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7889Muslim Kashmir converting to Christianity

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  • Zafar Khan
    Mar 3, 2007
      Christians and the Valley
      Tuesday, 02 January 2007
      A large number of Kashmiris have converted to
      Christianity in recent years. Khursheed Wani finds out
      why
      source: Daily Pioneer, December 31,2006

      http://www.crusadewatch.org/index.php?option=com_content&task=view&id=589&Itemid=78

      A large number of Kashmiris have converted to
      Christianity in recent years. Khursheed Wani finds out
      why

      Can violence change the demography of a region?

      The continuing 17-year separatist violence in Kashmir
      has somewhat disturbed the religious and ethnic make
      up of the Muslim-dominated Valley. On the one hand, a
      0.2 million strong Hindu Pandit population has been
      reduced to a mere 6,000 scattered individuals
      following a mass exodus in 1990. On the other, an
      entirely new phenomenon - the conversion of Muslims to
      Christianity - has cropped up. It is being estimated
      that the Christian population in the valley has
      increased from a mere 650 people (according to the
      1981census) to something to the tune of 13,000.

      But if the Pandits left the Valley for fear of the
      gun, Christian missionaries have actually cashed in on
      that fear. The majority of Christians in Kashmir have
      converted to that religion during the years of
      insurgency.

      It is not a hidden fact that conversions are taking
      place regularly across the valley, though the numbers
      are debatable in the absence of an authentic census. A
      survey in the valley, particularly in Srinagar,
      reveals that around a dozen Christian missions and
      churches headquartered in the US, Germany, the
      Netherlands and Switzerland have set up base. Their
      evangelists are the first to reach areas where
      violence and natural calamities take place, to provide
      help and consolation. A Catholic evangelist based in
      Srinagar was among the first to reach the site of a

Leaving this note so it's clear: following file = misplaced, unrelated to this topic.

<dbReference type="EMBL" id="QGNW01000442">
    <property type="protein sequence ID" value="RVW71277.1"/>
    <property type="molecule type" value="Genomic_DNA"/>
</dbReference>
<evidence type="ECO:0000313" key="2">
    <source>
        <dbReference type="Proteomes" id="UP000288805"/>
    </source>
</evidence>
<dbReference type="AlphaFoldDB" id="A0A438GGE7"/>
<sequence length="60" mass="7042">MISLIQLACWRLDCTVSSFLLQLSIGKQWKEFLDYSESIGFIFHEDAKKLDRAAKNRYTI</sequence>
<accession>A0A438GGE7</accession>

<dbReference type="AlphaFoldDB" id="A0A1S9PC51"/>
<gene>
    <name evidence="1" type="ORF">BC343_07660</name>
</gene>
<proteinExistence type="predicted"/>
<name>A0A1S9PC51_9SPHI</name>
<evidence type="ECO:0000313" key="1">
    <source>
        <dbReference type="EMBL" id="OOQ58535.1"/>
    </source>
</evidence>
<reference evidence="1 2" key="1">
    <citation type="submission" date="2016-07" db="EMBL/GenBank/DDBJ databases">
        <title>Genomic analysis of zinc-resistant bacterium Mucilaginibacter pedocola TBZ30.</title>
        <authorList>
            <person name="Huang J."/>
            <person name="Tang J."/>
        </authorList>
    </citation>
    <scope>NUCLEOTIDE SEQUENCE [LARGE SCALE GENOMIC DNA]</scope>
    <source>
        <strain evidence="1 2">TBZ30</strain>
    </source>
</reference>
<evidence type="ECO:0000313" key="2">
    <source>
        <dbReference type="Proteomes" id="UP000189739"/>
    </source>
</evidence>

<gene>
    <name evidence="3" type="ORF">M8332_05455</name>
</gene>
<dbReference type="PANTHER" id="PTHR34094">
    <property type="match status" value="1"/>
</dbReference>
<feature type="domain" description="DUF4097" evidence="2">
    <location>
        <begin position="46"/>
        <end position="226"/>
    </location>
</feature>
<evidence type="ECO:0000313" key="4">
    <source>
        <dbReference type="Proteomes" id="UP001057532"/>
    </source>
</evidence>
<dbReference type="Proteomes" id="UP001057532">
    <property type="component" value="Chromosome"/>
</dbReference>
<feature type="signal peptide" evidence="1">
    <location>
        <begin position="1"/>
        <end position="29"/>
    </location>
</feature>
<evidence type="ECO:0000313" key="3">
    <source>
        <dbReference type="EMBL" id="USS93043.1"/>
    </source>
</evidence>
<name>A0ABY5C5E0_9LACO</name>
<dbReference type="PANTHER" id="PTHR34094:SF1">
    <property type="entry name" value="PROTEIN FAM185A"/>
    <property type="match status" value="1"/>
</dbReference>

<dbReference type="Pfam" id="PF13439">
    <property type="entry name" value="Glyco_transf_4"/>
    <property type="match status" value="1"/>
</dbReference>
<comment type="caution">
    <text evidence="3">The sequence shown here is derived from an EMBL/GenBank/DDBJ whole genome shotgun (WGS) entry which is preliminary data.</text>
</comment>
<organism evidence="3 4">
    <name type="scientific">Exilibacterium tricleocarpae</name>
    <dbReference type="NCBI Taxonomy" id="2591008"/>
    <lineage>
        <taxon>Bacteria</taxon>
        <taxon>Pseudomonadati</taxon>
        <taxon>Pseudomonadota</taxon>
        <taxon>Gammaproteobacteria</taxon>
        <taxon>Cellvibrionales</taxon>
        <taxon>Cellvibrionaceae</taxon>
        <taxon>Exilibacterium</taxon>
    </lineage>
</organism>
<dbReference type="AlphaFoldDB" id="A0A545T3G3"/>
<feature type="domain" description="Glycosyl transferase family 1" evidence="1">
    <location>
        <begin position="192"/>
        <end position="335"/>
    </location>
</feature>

700-year-old Muslim shrine gutted in a mysterious fire
      in December 1998 at Tral, among the first to reach
      Chattisinghpora
      village in March 2000 where 35 Sikhs were massacred,
      and again among the first to reach Uri which was
      ravaged by the October 8, 2005 earthquake. The token
      presence of such men and the help they provide makes a
      great impression on those under severe trauma. The aid
      workers do not fail to talk about the Gospel.

      Over the years, Christian converts were mustering up
      courage to express and exhibit their new faith. And so
      churches like Holy Family Catholic Church and the All
      Saints Church as well as several underground houses of
      worship set up in areas like Shivpora were receiving
      sizeable numbers of worshippers on Sundays. The
      bishops admit that they baptise newcomers on each
      occasion. It
      may not sound surprising that a female convert from
      Kashmir University has translated the Bible into
      Kashmiri. And two girls in a south Kashmir village had
      insisted that their father be buried in a coffin,
      according to Christian tradition.

      But all this changed after November 11 this year, when
      militants attacked a Christian convert in Mamoosa
      village in north Kashmir's Pattan belt. Bashir Ahmad
      Tantray, a 50-year-old electrical engineer, was shot
      dead from a point blank range. Tantray, villagers say,
      had left his village a decade ago after joining a
      philanthropist organisation. He had actually converted
      to Christianity. Three years ago, he confirmed having
      changed his faith to a reporter in Srinagar and said
      he was committed to the spread of Christianity. Among
      other things, he was supervising a hostel - called
      House of Peace - in a posh Srinagar locality where
      several dozen children belonging to poor families from
      Anantnag, Pulwama and Baramulla districts were
      allegedly being brought up as Christians.

      Tantray's killing shocked Kashmir's Christian
      community, forcing them to maintain a low profile. The
      government has also instructed Kashmiri Christians to
      lie low. Though no militant outfit claimed
      responsibility for Tantray's killing, a common refrain
      is that separatist Islamist militants have carried
      out the act. So frightened were the villagers after
      Tantray's death that they buried him in a Muslim